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Nuts, Seeds, and Grains Add Menu Inspiration—and Value

Monday, March 7, 2016

A handful of nuts, seeds, or grains adds a huge measure of texture and protein. See how they add interest to a wide range of dishes, some you didn’t expect.

Mixed nuts and seeds
©iStockphoto.com/KellyThorson

Here’s an ingredients category with loads of potential. From almonds to walnuts, chia seeds to wheat berries—nuts, seeds, and grains add texture, flavor, nutrition, and inspiration to menu items.

Many are protein powerhouses, which make them particularly useful for vegan and vegetarian menus, but their usefulness is by no means limited to meatless specialties.

Nuts to You!

Nuts are for crunch; in fact, few foods add so much texture. They’re also healthy and almost addictively tasty. And a little of this premium ingredient goes a long way.

  • Use chopped or slivered nuts to crust proteins like chicken and fish

  • Add nuts to salads and vegetables for a crispy boost

  • Add body to sauces like romesco (a rustic Spanish sauce made with tomatoes, almonds, olive oil, and vinegar) and this distinctive Lemon Arugula Pesto

  • Roast, spice, and menu nuts as an à la carte snack, or add to an upscale bar mix

  • Stir into pilafs, pasta, and other “soft” dishes

  • Sprinkle over pizzas and flatbreads, as in this Thai Red Curry and Lamb Flatbread

  • Glaze nuts and use in a sweet topping for both savory and dessert items

  • Add chopped nuts to frostings and fillings

  • Experiment with different kinds of nuts in different recipes, from mellow walnuts to luxe macadamias

Get Started: The glazed pecan topping in these delicious Whipped Sweet Potatoes can be used wherever a touch of sweet nuttiness is desired.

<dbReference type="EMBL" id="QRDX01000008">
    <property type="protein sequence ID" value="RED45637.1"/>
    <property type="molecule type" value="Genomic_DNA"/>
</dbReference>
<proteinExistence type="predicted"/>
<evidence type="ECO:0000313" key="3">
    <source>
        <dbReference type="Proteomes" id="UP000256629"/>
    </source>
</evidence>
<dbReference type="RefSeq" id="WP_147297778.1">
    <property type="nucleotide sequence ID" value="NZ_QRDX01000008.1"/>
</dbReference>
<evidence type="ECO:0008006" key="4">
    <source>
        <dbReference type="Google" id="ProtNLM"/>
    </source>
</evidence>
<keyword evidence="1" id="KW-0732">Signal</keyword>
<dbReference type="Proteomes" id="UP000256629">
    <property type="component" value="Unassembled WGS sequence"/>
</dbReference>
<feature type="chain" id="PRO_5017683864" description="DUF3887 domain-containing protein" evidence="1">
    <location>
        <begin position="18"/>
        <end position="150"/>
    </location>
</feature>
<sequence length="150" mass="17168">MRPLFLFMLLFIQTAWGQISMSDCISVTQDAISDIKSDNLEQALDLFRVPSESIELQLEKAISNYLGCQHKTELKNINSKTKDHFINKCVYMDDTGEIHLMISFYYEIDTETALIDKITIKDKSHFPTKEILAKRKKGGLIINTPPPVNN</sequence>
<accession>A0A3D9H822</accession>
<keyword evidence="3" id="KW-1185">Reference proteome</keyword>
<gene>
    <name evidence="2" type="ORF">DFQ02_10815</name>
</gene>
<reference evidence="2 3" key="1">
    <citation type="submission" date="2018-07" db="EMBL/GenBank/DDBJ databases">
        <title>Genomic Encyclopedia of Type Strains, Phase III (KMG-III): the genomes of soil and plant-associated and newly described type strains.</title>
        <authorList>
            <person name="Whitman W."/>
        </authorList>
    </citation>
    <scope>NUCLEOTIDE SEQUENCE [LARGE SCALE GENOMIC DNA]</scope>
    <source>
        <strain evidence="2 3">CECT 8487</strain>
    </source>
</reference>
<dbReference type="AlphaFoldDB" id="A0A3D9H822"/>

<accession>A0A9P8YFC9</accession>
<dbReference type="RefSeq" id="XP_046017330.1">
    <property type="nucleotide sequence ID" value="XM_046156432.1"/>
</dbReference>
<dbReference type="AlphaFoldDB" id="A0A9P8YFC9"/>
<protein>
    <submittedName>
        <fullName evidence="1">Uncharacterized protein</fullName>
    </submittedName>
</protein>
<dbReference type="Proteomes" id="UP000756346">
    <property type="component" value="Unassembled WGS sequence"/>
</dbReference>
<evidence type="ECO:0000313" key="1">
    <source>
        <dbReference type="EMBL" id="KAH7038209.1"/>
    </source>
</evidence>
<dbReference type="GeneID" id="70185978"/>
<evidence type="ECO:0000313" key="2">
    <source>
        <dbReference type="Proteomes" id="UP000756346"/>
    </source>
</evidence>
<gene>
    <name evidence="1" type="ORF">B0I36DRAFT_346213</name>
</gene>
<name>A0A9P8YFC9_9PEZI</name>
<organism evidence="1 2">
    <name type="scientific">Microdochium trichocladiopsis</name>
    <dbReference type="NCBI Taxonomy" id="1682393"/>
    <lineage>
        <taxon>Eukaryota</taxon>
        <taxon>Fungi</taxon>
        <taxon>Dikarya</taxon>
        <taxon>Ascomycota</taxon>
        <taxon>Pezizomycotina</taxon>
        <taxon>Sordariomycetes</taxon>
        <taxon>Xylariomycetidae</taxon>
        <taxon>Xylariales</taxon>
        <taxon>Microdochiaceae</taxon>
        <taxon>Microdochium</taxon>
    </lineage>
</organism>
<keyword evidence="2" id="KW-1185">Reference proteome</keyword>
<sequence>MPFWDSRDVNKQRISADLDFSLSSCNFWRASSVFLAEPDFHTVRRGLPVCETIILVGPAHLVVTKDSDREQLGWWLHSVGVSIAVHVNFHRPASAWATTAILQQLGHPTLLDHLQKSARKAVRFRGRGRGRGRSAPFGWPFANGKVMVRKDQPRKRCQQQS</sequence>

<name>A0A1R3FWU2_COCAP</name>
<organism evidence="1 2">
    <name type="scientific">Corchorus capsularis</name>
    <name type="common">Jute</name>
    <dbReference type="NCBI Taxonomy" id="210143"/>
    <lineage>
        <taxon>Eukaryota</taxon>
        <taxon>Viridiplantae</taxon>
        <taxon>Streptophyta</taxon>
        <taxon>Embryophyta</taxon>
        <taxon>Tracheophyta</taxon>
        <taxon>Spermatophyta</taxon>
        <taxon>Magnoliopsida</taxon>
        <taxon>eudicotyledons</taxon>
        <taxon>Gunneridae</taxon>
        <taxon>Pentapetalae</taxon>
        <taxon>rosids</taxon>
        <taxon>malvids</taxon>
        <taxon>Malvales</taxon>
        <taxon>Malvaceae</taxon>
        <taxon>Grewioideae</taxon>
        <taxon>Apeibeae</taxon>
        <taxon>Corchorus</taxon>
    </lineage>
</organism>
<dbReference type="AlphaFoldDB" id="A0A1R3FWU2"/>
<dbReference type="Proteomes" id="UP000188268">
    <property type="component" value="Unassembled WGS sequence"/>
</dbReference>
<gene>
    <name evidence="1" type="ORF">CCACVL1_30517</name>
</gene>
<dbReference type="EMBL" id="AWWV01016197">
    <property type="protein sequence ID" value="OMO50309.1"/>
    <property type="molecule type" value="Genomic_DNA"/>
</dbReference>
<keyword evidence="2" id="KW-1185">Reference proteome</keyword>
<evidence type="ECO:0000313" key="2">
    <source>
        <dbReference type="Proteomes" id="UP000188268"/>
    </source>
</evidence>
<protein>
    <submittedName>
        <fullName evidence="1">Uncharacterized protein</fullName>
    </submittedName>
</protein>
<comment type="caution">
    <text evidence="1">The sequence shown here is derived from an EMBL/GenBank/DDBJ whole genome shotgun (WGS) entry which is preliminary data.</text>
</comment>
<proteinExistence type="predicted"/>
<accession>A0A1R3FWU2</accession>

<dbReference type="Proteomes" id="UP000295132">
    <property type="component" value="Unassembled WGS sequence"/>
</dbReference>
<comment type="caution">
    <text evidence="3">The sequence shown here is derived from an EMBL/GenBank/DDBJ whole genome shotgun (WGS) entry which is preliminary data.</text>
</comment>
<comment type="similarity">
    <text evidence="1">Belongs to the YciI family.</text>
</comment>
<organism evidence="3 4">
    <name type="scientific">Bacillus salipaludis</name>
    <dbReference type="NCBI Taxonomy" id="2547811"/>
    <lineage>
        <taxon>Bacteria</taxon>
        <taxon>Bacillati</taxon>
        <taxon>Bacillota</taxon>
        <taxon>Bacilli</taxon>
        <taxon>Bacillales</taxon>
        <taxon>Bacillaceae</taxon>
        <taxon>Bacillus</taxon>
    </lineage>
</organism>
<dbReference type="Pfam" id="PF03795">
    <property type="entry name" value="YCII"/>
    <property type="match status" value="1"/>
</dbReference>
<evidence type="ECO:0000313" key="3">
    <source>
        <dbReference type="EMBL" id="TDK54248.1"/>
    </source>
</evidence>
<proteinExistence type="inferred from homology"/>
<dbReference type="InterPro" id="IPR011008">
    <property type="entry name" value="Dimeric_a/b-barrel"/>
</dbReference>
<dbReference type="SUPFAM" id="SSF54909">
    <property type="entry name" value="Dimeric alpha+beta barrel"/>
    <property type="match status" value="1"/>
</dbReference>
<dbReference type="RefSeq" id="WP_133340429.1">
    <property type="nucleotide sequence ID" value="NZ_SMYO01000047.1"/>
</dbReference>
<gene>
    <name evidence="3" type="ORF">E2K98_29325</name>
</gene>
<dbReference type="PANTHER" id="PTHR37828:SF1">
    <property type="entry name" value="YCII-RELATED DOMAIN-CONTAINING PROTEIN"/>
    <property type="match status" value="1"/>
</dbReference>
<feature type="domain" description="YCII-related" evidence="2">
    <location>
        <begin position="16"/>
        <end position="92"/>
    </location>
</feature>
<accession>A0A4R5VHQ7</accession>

The Seeds of an Interesting Menu

Poppy seeds and sesame seeds have always been around, in bagel toppings, hummus (which usually contains tahini, a Middle Eastern sesame paste), and more. But lately these and other seeds have become more prominent as a source of nutrition as well as flavor and texture—some are even touted as superfoods, including hemp, chia, and flax seeds.

Some ideas for incorporating them:

  • Add pepitas (pumpkin seeds), sunflower, or pomegranate seeds to salad for color and texture

  • Offer smoothies with additions like chia, hemp, flax, or pumpkin seeds

  • Take a page from the American south, where they are called benne, and use sesame seeds in vegetables, wafers, and crackers

  • Add chia seeds to yogurt and fruit mixes

  • Make a chia seed pudding or mix into pancake batter

  • Mix hemp seeds into granola

  • Use poppy seeds in a sauce for pasta

  • Bake seeds into or onto breads and rolls

  • Blend hemp seeds into nondairy dressings

  • Add seeds of almost any kind to bar cookies and other sweet baked goods

  • Substitute or augment flax seeds in any recipe calling for sesame seeds

Tip: Don’t forget sesame seed oil, which adds savory flavor and smooth texture to these recipes for Stir Fried Green Beans and Asian Pepper Steak Slider.

Great Grains

Grains are getting a lot of love these days, from professional kitchens and customers alike. In fact, once-pedestrian grains have become superstars in menu categories as far-ranging as breads, breakfast specialties, and side dishes. Learn how to cook them with this Ancient Grains Cooking Table (PDF).

  • Use whole grains as a base for on-trend customizable grain bowls

  • Give customers a whole grain option for pastas

  • Offer multigrain breads and rolls; they’re delicious and healthy

  • Menu a grain-based side dish such as quinoa or farro

  • Add grains to hearty soups

  • Use grains in a salad, instead of the more predictable pasta salad

  • Experiment with oatmeal and other grain-based porridges on a breakfast menu

  • Use cooked grains instead of breadcrumbs in items like meat loaf

  • Substitute brown rice or brown jasmine rice for regular white rice

Try This: Give grains a head start to flavor by preparing them with bases from Minor’s® and Maggi®, as well as Minor’s Flavor Concentrates, all of which are gluten free.